Opposition party seeks restrictions on Russian military operations abroad
The existing law requires Upper House authorization for foreign military operations, but not for reauthorization. The law lists the situations in which authorization can be granted: an attack on Russian military servicemen stationed abroad, a request for a military aid from a friendly nation, protection of Russian citizens suffering from an armed conflict, and securing shipping routes from piracy.
A statement posted on Yabloko’s website on Tuesday points out that according to the Constitution, any use of military force outside of Russia should be approved by the Upper House of Parliament – the Federation Council. However, in 2006 and 2009, the Upper House passed two acts allowing the president to send troops abroad to fight terrorism and complete other missions. Yabloko claims that this upset the balance between the branches of power and proposed measures to restore it.
Yabloko wants to amend the Federal Law on Defense with an article setting a 60-day limit for actual military operations abroad (operative use of military forces) and a one-year limit for having troops stationed in foreign countries without actual military operations (non-operative use). To prolong these periods, the president would have to receive additional approval from the Upper House.
Yabloko has already submitted draft proposals to the legislatures of St. Petersburg, and Pskov and Karelia regions. Russian law allows regional legislatures to submit bills to the Federal Parliament, but they need to be approved by a majority of regional lawmakers, and Yabloko only holds a few seats in each of the three assemblies (2 out of 50 in St. Petersburg, 3 out of 36 in Karelia, and 1 out of 44 in Pskov).
The chair of the Yabloko party, Emilia Slabunova, wrote in the press release that the initiative specifically targets the ongoing Russian Air Force operation against Islamic State (IS, formerly ISIS/ISIL) in Syria.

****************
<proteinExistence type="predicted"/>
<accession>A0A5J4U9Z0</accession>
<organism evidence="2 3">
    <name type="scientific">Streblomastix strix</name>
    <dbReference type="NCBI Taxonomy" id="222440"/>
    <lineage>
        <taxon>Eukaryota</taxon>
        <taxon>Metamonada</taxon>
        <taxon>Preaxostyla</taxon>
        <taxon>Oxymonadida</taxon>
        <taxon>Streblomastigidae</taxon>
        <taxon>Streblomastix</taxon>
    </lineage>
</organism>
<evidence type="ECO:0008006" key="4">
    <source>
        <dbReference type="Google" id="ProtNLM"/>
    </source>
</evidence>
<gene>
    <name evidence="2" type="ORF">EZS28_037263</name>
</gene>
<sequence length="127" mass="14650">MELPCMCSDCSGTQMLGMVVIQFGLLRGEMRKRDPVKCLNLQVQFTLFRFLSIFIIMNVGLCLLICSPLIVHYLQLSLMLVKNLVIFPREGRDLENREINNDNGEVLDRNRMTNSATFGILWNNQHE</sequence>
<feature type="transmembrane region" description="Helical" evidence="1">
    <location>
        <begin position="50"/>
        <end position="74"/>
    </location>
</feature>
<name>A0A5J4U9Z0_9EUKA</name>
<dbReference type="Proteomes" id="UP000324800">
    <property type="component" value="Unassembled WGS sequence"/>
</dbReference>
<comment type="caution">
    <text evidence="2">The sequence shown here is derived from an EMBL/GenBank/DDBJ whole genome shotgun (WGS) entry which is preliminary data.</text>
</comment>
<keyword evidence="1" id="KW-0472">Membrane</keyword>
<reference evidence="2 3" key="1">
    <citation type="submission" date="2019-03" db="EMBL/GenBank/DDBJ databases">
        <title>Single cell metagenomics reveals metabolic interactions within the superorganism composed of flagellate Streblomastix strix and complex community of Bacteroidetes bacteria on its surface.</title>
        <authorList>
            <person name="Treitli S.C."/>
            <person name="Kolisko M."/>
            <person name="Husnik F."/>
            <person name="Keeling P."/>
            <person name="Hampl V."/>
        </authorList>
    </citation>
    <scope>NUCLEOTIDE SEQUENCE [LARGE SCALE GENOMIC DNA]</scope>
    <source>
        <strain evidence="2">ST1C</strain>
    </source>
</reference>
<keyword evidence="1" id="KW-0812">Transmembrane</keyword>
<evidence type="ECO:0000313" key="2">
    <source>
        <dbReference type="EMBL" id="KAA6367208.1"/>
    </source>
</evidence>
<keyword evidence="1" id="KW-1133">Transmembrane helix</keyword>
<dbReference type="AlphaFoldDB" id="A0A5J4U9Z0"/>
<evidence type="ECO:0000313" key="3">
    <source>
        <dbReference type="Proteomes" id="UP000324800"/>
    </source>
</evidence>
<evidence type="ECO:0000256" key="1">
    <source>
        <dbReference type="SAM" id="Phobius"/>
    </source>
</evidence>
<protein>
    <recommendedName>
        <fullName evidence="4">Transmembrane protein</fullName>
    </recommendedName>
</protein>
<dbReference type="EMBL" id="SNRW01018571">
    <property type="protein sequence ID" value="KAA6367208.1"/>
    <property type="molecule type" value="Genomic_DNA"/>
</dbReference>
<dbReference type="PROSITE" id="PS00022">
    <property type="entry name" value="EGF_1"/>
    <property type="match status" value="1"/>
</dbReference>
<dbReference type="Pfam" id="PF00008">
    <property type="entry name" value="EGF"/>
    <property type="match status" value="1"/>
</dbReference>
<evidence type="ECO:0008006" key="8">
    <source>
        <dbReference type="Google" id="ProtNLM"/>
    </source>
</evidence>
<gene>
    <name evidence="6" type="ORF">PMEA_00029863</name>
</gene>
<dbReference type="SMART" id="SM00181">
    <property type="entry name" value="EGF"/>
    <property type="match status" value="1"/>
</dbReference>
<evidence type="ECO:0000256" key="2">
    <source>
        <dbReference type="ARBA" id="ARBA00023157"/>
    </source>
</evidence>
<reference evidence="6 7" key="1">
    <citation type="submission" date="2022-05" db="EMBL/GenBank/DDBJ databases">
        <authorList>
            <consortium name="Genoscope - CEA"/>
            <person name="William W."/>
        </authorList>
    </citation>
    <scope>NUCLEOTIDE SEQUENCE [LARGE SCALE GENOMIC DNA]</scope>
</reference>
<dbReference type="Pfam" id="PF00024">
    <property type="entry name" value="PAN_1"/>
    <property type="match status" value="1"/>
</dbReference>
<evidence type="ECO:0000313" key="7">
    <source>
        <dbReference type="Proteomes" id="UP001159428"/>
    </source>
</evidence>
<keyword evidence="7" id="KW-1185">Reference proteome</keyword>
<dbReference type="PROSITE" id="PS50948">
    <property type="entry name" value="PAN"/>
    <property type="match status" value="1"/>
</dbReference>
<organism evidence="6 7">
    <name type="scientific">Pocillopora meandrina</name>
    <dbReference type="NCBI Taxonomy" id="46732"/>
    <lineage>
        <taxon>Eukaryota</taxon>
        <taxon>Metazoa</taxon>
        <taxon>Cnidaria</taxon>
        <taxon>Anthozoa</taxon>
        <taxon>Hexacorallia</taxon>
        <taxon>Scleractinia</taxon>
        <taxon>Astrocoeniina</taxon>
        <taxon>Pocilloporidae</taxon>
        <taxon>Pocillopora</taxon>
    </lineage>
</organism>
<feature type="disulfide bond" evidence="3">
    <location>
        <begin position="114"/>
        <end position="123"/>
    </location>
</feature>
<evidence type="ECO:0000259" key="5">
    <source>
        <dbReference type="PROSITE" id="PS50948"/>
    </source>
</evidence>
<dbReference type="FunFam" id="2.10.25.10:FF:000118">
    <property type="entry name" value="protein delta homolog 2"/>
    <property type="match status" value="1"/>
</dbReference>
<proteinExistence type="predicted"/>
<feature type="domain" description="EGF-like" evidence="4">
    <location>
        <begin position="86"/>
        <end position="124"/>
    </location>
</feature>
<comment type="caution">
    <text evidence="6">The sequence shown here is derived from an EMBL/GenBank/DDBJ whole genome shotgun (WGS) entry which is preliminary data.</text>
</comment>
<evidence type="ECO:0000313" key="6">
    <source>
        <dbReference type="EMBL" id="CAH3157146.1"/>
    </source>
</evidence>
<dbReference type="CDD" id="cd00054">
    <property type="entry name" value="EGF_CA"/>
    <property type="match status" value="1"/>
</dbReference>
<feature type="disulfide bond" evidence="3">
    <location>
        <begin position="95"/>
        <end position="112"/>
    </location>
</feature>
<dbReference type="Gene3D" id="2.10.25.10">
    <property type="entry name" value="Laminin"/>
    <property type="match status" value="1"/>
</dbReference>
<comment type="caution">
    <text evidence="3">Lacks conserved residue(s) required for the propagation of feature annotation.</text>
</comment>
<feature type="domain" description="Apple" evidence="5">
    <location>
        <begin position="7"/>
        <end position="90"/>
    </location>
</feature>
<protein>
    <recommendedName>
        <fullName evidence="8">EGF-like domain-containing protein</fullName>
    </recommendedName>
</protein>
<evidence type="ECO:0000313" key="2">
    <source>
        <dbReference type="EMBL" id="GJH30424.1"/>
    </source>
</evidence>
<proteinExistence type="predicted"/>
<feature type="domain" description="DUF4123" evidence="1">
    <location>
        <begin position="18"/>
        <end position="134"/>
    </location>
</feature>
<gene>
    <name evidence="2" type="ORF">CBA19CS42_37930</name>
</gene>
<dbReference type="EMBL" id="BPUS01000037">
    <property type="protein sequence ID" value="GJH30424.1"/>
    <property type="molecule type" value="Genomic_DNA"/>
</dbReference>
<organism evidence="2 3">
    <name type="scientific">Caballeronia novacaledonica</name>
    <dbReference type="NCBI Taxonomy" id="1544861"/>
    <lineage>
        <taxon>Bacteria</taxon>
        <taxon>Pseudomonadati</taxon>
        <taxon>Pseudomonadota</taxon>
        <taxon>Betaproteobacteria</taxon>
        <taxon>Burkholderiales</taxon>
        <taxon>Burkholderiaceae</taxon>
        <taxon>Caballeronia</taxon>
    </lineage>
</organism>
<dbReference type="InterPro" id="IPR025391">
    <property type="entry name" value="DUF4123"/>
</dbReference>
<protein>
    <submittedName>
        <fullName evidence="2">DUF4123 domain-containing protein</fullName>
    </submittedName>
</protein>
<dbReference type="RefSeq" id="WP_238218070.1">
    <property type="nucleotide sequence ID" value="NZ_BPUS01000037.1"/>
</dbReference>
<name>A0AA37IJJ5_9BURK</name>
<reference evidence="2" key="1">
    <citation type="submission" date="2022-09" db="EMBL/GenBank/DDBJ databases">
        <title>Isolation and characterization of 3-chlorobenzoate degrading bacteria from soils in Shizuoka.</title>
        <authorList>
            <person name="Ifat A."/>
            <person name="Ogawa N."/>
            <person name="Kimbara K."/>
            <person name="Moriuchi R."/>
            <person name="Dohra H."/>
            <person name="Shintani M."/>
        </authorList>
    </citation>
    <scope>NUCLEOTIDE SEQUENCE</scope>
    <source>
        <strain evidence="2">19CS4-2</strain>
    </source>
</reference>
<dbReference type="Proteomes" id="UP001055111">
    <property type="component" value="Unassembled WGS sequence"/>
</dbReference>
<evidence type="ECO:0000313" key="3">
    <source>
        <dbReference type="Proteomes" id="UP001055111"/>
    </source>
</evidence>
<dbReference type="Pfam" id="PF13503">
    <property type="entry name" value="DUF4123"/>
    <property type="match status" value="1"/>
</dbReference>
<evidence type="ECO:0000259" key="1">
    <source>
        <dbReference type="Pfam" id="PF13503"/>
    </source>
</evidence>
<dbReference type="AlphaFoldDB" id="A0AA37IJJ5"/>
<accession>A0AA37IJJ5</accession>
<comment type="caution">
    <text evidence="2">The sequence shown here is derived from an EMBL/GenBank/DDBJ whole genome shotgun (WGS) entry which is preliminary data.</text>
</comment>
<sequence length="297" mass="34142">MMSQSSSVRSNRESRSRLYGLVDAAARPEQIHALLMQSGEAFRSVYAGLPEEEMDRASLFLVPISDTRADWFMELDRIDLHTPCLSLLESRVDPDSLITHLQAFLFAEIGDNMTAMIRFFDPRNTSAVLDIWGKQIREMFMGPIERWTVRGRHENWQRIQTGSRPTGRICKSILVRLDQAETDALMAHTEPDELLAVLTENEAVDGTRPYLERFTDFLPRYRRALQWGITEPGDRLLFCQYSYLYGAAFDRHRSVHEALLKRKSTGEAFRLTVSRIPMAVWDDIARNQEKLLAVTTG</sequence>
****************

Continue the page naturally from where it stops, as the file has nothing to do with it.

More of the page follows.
“If we fix particular terms in the law, the issue of our country’s participation in foreign military conflicts would be thoroughly discussed and weighed by the parliament at every stage,” she wrote.
The deputy head of the Upper House Committee for Defense and Security, Senator Frants Klintsevich, told reporters that Yabloko’s initiative had no chance of passing.
“Yabloko’s legislative initiative has no future and it is not only because they lack votes to push it through any regional legislature and submit to the State Duma,” Klintsevich told RIA Novosti on Tuesday.
“There is no sense in discussing the pluses and minuses of this move. In the present international situation, it is simply unacceptable. It is unacceptable to tie the president’s hands when decisions are made, not even in hours, but in minutes,” he said.
Russia first deployed an air force contingent to Syria in 2015, after receiving a request for military assistance from the Syrian government, which continues to battle Islamic State and affiliated groups. Russian war planes began launching airstrikes on terrorists in Syria on September 30, 2015. Their work has aided the Syrian military in achieving considerable success in driving jihadist forces out of the country.
In October 2016, the Russian parliament ratified an agreement, which Putin signed, to deploy the Russian Air Force to Syria on an indefinite basis. Russia has also deployed special forces and anti-aircraft systems to the area to protect the base from attack.
However, a public opinion poll conducted by the independent Levada Center in mid-August this year showed that 49 percent of Russians think that the government should end the counter-terrorism operation in Syria, while 30 percent support the continuation of strikes, and 22 percent said they had no opinion on the issue.